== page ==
I am determined to write about Pan-Pan without spoiling any of its delightful surprises, and since the game's stock in trade is surprise and delight, this isn't going to be easy. Here is the closest I am going to get, hopefully, to truly wrecking something for you: the whole thing clicked for me after about a quarter of an hour or so, when I realised that the flowers I had been stepping on for the last five minutes probably weren't purely for decoration. (This isn't a particularly huge spoiler.)
Pan-Pan is a sort of open-world puzzle game centered around a narrative that's one of the true video game classics: you've crashlanded your spaceship somewhere strange and beautiful and perplexing, and now you have to fix it. In Pan-Pan's case, this means venturing out across a compact but gloriously tactile landscape, interacting with machines, working out how to open closed doors, and generally trying to make sense of the the fascinating place you've been dumped into.
It's a bit like Myst, except I hate Myst and I love Pan-Pan. And I wonder if that's because I'm just a closer fit for the people who made this game. Stick with me here. I've had a bit of time off work recently, and I spent most of it reading. This has made me think about the games I really like - which tend to be puzzly games - and the things I really like about them. And this is because I think the things I really like about them tend to hinge on a process that feels a little like reading.
Reading might seem like an odd word to apply to a game like Pan-Pan, which is largely without text or dialogue. It might seem like an odd word to apply to Twofold Inc., too, a wonderful smartphone puzzler from the genius who made Rymdkapsel, and which I also feel like I've had to learn to read in order to properly enjoy. It's always seemed to me that there's something quietly literary about puzzle games, far more than there is with other genres, even genres that place a heavy emphasis on narrative. And I finally think I know why: narrative games often fall into aping something you have seen before: you recognise the beats of the story or the tricks of the genre, and the storytelling then becomes something you can ignore, because you've sort of solved it. Puzzle games, however, despite often ditching all but the simplest kind of storytelling, give me a much greater sense of groping my way into a text, and that's because as I play I am constantly learning to understand the way the designer thinks. Isn't this a bit what reading is often about?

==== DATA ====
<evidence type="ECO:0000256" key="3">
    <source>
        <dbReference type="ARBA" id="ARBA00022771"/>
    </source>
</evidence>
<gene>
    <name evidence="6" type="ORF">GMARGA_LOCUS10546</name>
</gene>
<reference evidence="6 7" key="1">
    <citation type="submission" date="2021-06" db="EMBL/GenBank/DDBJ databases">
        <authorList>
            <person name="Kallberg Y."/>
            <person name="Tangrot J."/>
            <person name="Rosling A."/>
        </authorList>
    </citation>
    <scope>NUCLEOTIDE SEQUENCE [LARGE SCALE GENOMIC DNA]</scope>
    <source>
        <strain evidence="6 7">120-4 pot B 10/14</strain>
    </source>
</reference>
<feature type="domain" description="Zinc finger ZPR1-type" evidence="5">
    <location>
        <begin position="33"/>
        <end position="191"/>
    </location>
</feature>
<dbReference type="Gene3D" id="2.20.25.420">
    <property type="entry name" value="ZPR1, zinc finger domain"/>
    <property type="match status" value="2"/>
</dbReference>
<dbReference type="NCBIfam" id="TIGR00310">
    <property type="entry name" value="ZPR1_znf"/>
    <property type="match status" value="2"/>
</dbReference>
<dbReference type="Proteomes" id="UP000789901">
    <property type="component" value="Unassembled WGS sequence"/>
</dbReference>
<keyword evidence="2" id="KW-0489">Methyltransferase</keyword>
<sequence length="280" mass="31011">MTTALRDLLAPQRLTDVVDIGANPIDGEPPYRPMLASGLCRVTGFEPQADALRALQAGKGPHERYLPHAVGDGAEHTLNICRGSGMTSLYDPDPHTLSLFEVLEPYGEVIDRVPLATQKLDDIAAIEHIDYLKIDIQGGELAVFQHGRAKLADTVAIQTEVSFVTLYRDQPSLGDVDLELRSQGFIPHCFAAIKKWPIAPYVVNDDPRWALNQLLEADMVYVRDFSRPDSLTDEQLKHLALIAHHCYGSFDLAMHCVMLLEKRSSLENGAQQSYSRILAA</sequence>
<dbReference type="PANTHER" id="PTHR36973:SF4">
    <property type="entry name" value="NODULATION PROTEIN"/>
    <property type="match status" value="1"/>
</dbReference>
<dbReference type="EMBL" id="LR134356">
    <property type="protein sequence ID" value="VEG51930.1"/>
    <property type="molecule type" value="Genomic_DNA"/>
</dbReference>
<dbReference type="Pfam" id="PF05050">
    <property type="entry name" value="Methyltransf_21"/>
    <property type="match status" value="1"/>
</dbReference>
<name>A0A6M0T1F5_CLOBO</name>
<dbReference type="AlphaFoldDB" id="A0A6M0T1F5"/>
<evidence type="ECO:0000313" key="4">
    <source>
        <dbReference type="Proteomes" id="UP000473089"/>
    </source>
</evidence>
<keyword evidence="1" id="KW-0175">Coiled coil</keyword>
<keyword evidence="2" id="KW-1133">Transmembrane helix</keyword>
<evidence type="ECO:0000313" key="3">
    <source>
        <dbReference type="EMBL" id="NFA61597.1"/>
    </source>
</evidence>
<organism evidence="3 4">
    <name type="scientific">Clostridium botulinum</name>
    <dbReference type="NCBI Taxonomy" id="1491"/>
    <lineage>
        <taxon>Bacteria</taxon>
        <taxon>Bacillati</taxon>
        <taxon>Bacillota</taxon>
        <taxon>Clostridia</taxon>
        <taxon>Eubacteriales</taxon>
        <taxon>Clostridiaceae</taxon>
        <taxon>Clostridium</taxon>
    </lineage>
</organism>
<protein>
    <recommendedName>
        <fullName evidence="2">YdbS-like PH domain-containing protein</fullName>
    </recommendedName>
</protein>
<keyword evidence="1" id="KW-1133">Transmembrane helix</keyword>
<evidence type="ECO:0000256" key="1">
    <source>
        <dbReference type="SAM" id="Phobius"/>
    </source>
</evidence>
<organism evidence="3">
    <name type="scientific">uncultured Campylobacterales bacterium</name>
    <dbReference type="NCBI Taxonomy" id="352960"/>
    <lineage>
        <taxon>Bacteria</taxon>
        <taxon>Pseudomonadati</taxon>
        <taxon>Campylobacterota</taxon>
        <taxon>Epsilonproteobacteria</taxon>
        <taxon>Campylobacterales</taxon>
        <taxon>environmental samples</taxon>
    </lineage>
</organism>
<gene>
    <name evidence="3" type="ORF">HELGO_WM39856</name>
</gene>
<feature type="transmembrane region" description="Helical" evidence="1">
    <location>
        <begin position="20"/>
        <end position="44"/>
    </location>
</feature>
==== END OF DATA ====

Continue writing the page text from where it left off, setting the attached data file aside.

With Pan-Pan, it's come down to learning to understand the way that your path through the game might feel like the journey of electric current through a circuit board, or that clues regarding how to solve a puzzle are often carefully built into the landscape that surrounds that puzzle. Puzzle-solving in Pan-Pan is often a kind of act of translation, come to think of it: you learn which parts of the environment are speaking to you, and you try to untangle what they might be trying to say.
Twofold Inc. was even more like reading, and largely because I'd read this particular author before. The moment Martin Jonasson's latest puzzle game clicked for me is when I remembered that his last game was really a game about allocating limited resources. Maybe the various tactics I had been presented with in this new game, which is all about chaining together blocks and matching colours, might in themselves be thought of differing resources that needed to be sparingly and precisely used on the situations I faced.
I like this way of looking at games, I think - or of looking at certain kinds of games, anyway - because it suggests that the act of playing is sometimes a sort of meeting of minds, that there is something empathetic going on. Games are complex products often made by dozens of people working together, and they have all these outside limitations and restrictions imposed on them. And yet! And yet sometimes they demonstrate something that feels like authorship. Sometimes it is worth finding the right way to uncover their messages and speak their languages.